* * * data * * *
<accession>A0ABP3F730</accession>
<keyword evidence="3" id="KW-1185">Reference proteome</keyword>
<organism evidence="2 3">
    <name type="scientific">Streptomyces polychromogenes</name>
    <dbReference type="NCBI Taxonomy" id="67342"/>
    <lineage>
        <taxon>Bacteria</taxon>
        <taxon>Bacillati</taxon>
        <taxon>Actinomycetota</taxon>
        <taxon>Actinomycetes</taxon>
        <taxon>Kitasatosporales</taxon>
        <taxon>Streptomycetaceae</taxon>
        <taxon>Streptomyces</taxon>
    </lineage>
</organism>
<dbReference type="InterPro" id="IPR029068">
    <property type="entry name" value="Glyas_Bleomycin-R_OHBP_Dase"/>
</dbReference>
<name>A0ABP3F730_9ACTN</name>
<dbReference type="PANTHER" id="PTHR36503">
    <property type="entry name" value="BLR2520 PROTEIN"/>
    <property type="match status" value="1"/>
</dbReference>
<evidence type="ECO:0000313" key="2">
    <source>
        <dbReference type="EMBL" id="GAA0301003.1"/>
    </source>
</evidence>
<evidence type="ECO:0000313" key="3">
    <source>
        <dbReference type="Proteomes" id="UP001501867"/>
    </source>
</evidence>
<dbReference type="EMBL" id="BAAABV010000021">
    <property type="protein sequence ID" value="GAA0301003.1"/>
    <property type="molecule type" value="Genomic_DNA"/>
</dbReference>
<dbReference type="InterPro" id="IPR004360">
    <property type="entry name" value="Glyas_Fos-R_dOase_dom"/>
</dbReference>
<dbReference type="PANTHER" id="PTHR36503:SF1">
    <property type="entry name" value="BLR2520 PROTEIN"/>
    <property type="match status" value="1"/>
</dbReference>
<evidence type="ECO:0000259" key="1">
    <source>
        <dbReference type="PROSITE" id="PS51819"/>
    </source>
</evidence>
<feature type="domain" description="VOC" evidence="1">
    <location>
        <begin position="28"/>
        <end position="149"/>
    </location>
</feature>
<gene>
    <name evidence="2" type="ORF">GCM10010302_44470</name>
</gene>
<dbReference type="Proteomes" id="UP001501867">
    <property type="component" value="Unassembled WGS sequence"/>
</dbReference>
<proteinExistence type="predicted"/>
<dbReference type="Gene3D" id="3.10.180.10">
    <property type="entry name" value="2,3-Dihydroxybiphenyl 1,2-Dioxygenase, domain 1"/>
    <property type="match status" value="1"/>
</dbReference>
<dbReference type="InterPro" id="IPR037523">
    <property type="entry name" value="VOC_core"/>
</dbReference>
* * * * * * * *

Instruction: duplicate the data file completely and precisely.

<accession>A0ABP3F730</accession>
<keyword evidence="3" id="KW-1185">Reference proteome</keyword>
<organism evidence="2 3">
    <name type="scientific">Streptomyces polychromogenes</name>
    <dbReference type="NCBI Taxonomy" id="67342"/>
    <lineage>
        <taxon>Bacteria</taxon>
        <taxon>Bacillati</taxon>
        <taxon>Actinomycetota</taxon>
        <taxon>Actinomycetes</taxon>
        <taxon>Kitasatosporales</taxon>
        <taxon>Streptomycetaceae</taxon>
        <taxon>Streptomyces</taxon>
    </lineage>
</organism>
<dbReference type="InterPro" id="IPR029068">
    <property type="entry name" value="Glyas_Bleomycin-R_OHBP_Dase"/>
</dbReference>
<name>A0ABP3F730_9ACTN</name>
<dbReference type="PANTHER" id="PTHR36503">
    <property type="entry name" value="BLR2520 PROTEIN"/>
    <property type="match status" value="1"/>
</dbReference>
<evidence type="ECO:0000313" key="2">
    <source>
        <dbReference type="EMBL" id="GAA0301003.1"/>
    </source>
</evidence>
<evidence type="ECO:0000313" key="3">
    <source>
        <dbReference type="Proteomes" id="UP001501867"/>
    </source>
</evidence>
<dbReference type="EMBL" id="BAAABV010000021">
    <property type="protein sequence ID" value="GAA0301003.1"/>
    <property type="molecule type" value="Genomic_DNA"/>
</dbReference>
<dbReference type="InterPro" id="IPR004360">
    <property type="entry name" value="Glyas_Fos-R_dOase_dom"/>
</dbReference>
<dbReference type="PANTHER" id="PTHR36503:SF1">
    <property type="entry name" value="BLR2520 PROTEIN"/>
    <property type="match status" value="1"/>
</dbReference>
<evidence type="ECO:0000259" key="1">
    <source>
        <dbReference type="PROSITE" id="PS51819"/>
    </source>
</evidence>
<feature type="domain" description="VOC" evidence="1">
    <location>
        <begin position="28"/>
        <end position="149"/>
    </location>
</feature>
<gene>
    <name evidence="2" type="ORF">GCM10010302_44470</name>
</gene>
<dbReference type="Proteomes" id="UP001501867">
    <property type="component" value="Unassembled WGS sequence"/>
</dbReference>
<proteinExistence type="predicted"/>
<dbReference type="Gene3D" id="3.10.180.10">
    <property type="entry name" value="2,3-Dihydroxybiphenyl 1,2-Dioxygenase, domain 1"/>
    <property type="match status" value="1"/>
</dbReference>
<dbReference type="InterPro" id="IPR037523">
    <property type="entry name" value="VOC_core"/>
</dbReference>